4. Insert a Task to continue with the next batch in a new request.

First, copy this quick implementation of UpdateSchema() into a new file named update_schema.py:

import logging
import models
from google.appengine.ext import deferred
from google.appengine.ext import db

BATCH_SIZE = 100  # ideal batch size may vary based on entity size.

def UpdateSchema(cursor=None, num_updated=0):
    query = models.Picture.all()
    if cursor:
        query.with_cursor(cursor)

    to_put = []
    for p in query.fetch(limit=BATCH_SIZE):
        # In this example, the default values of 0 for num_votes and avg_rating
        # are acceptable, so we don't need this loop.  If we wanted to manually
        # manipulate property values, it might go something like this:
        p.num_votes = 17
        p.avg_rating = 4
        to_put.append(p)

    if to_put:
        db.put(to_put)
        num_updated += len(to_put)
        logging.debug(
            'Put %d entities to Datastore for a total of %d',
            len(to_put), num_updated)
        deferred.defer(
            UpdateSchema, cursor=query.cursor(), num_updated=num_updated)
    else:
        logging.debug(
            'UpdateSchema complete with %d updates!', num_updated)

Next, create a request handler which uses deferred to kick start the new UpdateSchema() function. As the deferred documentation mentions, you can't call a method in the request handler module, so it's important the request handler and the UpdateSchema() function above live in different modules. Therefore, copy the code below in a new file named update_schema_handler.py:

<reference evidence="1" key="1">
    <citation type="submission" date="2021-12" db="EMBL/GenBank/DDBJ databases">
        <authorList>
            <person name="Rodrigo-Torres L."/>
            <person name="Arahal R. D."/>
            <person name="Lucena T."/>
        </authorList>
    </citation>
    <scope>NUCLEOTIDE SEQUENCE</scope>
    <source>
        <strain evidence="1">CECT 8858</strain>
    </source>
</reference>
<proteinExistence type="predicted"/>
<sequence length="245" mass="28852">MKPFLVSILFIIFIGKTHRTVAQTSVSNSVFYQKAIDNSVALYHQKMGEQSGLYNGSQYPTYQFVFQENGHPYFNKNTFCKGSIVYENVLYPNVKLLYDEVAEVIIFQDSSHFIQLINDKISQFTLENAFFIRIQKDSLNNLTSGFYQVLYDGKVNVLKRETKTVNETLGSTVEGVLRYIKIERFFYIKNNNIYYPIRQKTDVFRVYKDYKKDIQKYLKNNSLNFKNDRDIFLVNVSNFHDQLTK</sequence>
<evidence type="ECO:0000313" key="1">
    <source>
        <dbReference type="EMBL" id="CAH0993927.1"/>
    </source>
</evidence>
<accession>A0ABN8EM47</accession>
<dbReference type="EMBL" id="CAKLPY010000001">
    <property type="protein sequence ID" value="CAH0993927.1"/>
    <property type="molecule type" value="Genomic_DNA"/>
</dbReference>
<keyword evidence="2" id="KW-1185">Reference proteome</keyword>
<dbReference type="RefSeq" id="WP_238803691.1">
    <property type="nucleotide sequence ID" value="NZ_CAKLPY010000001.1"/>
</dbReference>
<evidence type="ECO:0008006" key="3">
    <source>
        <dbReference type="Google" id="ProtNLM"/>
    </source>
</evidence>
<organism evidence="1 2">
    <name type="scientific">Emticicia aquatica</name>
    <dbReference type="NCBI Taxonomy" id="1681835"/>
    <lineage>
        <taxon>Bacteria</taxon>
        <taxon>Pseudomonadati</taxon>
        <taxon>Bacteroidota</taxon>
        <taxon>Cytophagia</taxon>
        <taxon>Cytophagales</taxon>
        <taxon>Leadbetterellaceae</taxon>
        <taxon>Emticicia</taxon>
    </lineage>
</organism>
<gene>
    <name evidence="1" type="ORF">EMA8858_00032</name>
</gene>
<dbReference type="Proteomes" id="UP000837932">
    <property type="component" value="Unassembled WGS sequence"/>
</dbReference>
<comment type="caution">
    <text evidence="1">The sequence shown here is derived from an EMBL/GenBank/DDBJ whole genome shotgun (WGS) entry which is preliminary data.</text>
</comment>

import webapp2
import update_schema
from google.appengine.ext import deferred

class UpdateHandler(webapp2.RequestHandler):
    def get(self):
        deferred.defer(update_schema.UpdateSchema)
        self.response.out.write('Schema migration successfully initiated.')

app = webapp2.WSGIApplication([('/update_schema', UpdateHandler)])

Finally, you'll need to enable the deferred builtin, and you should also add a URL mapping in app.yaml with "login: admin", to ensure only administrators of your app can perform the schema migration:

builtins:
- deferred: on

handlers:
- url: /update_schema
  script: update_schema_handler.app  # path to webapp2 application definition.
  login: admin
  secure: always

When you're ready to kickoff the schema migration, simply upload the new source to your App Engine application using appcfg and visit the /update_schema handler using your favorite web browser.

Removing Deleted Properties from the Datastore

If you remove a property from your model, you will find that existing entities still have the property. It will still be shown in the admin console and will still be present in the datastore. To really clean out the old data, you need to cycle through your entities and remove the data from each one.

  1. Make sure you have removed the properties from the model definition.
  2. If your model class inherits from db.Model, temporarily switch it to inherit from db.Expando. (db.Model instances can't be modified dynamically, which is what we need to do in the next step.)
  3. Cycle through existing entities (like described above). For each entity, use delattr to delete the obsolete property and then save the entity.
  4. If your model originally inherited from db.Model, don't forget to change it back after updating all the data.